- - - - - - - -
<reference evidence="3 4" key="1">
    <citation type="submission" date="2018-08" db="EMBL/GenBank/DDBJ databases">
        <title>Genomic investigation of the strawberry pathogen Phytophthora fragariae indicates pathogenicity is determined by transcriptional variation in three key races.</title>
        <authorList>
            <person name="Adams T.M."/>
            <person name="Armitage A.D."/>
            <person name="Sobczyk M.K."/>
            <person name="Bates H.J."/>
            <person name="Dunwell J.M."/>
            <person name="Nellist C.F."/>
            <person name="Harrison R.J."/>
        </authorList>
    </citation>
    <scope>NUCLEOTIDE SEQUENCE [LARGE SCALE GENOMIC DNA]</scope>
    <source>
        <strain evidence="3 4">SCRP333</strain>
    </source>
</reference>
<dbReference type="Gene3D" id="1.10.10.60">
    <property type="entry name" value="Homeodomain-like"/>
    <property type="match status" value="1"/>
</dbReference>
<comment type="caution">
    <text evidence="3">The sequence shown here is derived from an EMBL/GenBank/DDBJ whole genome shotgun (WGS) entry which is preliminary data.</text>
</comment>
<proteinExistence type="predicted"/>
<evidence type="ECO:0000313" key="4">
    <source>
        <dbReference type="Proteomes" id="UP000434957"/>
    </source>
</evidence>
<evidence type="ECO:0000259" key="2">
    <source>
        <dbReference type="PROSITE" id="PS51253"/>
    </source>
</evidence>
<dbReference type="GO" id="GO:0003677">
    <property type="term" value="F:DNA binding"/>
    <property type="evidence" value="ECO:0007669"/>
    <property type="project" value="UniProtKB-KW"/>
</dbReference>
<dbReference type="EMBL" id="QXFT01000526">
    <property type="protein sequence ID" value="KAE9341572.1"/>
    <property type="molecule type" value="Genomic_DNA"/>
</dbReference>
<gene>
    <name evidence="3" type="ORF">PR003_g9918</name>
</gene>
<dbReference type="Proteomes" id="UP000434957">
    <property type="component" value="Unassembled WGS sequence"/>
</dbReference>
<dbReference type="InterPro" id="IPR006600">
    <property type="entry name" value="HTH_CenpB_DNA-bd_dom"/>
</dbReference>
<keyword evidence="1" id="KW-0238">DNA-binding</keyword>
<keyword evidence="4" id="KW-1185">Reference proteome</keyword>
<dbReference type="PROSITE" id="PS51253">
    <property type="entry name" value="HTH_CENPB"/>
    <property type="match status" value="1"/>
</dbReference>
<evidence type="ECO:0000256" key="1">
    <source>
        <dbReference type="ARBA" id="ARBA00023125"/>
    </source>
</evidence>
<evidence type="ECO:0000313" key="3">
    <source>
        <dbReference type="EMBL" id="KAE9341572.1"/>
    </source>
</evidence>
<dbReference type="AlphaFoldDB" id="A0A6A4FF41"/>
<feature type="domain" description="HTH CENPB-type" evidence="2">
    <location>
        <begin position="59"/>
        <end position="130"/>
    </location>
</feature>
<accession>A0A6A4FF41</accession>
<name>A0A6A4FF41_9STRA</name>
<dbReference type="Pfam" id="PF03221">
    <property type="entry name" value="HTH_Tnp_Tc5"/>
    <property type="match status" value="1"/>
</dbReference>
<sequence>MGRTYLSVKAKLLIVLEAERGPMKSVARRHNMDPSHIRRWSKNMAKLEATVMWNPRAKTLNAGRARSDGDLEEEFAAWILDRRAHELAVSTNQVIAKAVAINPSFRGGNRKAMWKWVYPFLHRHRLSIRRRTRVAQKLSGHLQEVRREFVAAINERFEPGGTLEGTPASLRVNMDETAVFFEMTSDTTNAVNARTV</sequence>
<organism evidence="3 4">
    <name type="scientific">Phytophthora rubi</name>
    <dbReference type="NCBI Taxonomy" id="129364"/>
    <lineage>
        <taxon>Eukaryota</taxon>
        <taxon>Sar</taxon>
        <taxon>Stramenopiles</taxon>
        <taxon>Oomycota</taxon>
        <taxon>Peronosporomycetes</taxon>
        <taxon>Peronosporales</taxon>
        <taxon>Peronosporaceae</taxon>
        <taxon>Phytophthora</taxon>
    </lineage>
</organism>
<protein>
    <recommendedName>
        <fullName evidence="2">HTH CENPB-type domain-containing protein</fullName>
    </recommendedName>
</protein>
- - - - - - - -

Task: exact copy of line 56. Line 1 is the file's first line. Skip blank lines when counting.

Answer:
<keyword evidence="4" id="KW-1185">Reference proteome</keyword>